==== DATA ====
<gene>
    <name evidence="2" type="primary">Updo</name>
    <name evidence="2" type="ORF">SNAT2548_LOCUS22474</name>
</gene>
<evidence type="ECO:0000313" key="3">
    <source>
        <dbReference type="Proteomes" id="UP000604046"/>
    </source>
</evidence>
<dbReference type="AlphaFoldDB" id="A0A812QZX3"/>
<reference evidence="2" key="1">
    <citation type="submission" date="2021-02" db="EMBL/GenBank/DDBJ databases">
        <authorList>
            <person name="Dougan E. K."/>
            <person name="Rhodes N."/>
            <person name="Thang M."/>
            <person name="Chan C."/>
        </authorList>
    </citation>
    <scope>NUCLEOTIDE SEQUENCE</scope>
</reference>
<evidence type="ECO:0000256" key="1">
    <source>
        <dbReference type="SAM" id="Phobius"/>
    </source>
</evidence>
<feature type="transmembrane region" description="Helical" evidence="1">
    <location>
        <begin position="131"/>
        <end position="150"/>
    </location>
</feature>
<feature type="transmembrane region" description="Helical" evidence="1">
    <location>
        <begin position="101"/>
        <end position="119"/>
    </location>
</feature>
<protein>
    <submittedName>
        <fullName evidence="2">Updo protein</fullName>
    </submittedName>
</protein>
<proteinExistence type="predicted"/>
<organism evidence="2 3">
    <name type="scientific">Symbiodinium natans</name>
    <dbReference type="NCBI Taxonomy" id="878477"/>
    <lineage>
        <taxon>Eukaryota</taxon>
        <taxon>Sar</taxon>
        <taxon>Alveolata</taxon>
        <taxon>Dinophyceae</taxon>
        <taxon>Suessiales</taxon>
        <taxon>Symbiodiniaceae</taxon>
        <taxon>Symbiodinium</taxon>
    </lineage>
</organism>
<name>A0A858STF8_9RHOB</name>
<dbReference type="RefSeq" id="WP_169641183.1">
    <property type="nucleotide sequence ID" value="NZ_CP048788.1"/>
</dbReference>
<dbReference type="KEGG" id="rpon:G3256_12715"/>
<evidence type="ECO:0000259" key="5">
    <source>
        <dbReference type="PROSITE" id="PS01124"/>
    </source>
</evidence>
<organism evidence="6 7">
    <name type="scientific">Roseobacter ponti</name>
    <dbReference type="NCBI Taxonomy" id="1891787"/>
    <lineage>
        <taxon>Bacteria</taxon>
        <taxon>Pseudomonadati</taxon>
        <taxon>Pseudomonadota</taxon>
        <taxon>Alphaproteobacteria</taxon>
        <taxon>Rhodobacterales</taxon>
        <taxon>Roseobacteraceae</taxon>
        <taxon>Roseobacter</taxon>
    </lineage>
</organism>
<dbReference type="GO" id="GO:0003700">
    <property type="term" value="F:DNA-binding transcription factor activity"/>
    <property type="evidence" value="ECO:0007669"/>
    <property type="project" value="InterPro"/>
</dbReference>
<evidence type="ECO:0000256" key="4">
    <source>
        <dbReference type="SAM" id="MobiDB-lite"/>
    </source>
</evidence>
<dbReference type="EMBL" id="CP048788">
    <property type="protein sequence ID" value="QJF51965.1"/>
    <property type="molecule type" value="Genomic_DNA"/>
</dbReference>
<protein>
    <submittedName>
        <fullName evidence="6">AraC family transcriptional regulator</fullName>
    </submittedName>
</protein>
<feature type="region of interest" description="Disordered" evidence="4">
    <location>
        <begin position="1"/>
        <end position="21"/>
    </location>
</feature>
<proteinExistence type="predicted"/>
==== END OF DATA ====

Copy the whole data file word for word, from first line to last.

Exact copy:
<gene>
    <name evidence="2" type="primary">Updo</name>
    <name evidence="2" type="ORF">SNAT2548_LOCUS22474</name>
</gene>
<evidence type="ECO:0000313" key="3">
    <source>
        <dbReference type="Proteomes" id="UP000604046"/>
    </source>
</evidence>
<dbReference type="AlphaFoldDB" id="A0A812QZX3"/>
<reference evidence="2" key="1">
    <citation type="submission" date="2021-02" db="EMBL/GenBank/DDBJ databases">
        <authorList>
            <person name="Dougan E. K."/>
            <person name="Rhodes N."/>
            <person name="Thang M."/>
            <person name="Chan C."/>
        </authorList>
    </citation>
    <scope>NUCLEOTIDE SEQUENCE</scope>
</reference>
<evidence type="ECO:0000256" key="1">
    <source>
        <dbReference type="SAM" id="Phobius"/>
    </source>
</evidence>
<feature type="transmembrane region" description="Helical" evidence="1">
    <location>
        <begin position="131"/>
        <end position="150"/>
    </location>
</feature>
<feature type="transmembrane region" description="Helical" evidence="1">
    <location>
        <begin position="101"/>
        <end position="119"/>
    </location>
</feature>
<protein>
    <submittedName>
        <fullName evidence="2">Updo protein</fullName>
    </submittedName>
</protein>
<proteinExistence type="predicted"/>
<organism evidence="2 3">
    <name type="scientific">Symbiodinium natans</name>
    <dbReference type="NCBI Taxonomy" id="878477"/>
    <lineage>
        <taxon>Eukaryota</taxon>
        <taxon>Sar</taxon>
        <taxon>Alveolata</taxon>
        <taxon>Dinophyceae</taxon>
        <taxon>Suessiales</taxon>
        <taxon>Symbiodiniaceae</taxon>
        <taxon>Symbiodinium</taxon>
    </lineage>
</organism>
<name>A0A858STF8_9RHOB</name>
<dbReference type="RefSeq" id="WP_169641183.1">
    <property type="nucleotide sequence ID" value="NZ_CP048788.1"/>
</dbReference>
<dbReference type="KEGG" id="rpon:G3256_12715"/>
<evidence type="ECO:0000259" key="5">
    <source>
        <dbReference type="PROSITE" id="PS01124"/>
    </source>
</evidence>
<organism evidence="6 7">
    <name type="scientific">Roseobacter ponti</name>
    <dbReference type="NCBI Taxonomy" id="1891787"/>
    <lineage>
        <taxon>Bacteria</taxon>
        <taxon>Pseudomonadati</taxon>
        <taxon>Pseudomonadota</taxon>
        <taxon>Alphaproteobacteria</taxon>
        <taxon>Rhodobacterales</taxon>
        <taxon>Roseobacteraceae</taxon>
        <taxon>Roseobacter</taxon>
    </lineage>
</organism>
<dbReference type="GO" id="GO:0003700">
    <property type="term" value="F:DNA-binding transcription factor activity"/>
    <property type="evidence" value="ECO:0007669"/>
    <property type="project" value="InterPro"/>
</dbReference>
<evidence type="ECO:0000256" key="4">
    <source>
        <dbReference type="SAM" id="MobiDB-lite"/>
    </source>
</evidence>
<dbReference type="EMBL" id="CP048788">
    <property type="protein sequence ID" value="QJF51965.1"/>
    <property type="molecule type" value="Genomic_DNA"/>
</dbReference>
<protein>
    <submittedName>
        <fullName evidence="6">AraC family transcriptional regulator</fullName>
    </submittedName>
</protein>
<feature type="region of interest" description="Disordered" evidence="4">
    <location>
        <begin position="1"/>
        <end position="21"/>
    </location>
</feature>
<proteinExistence type="predicted"/>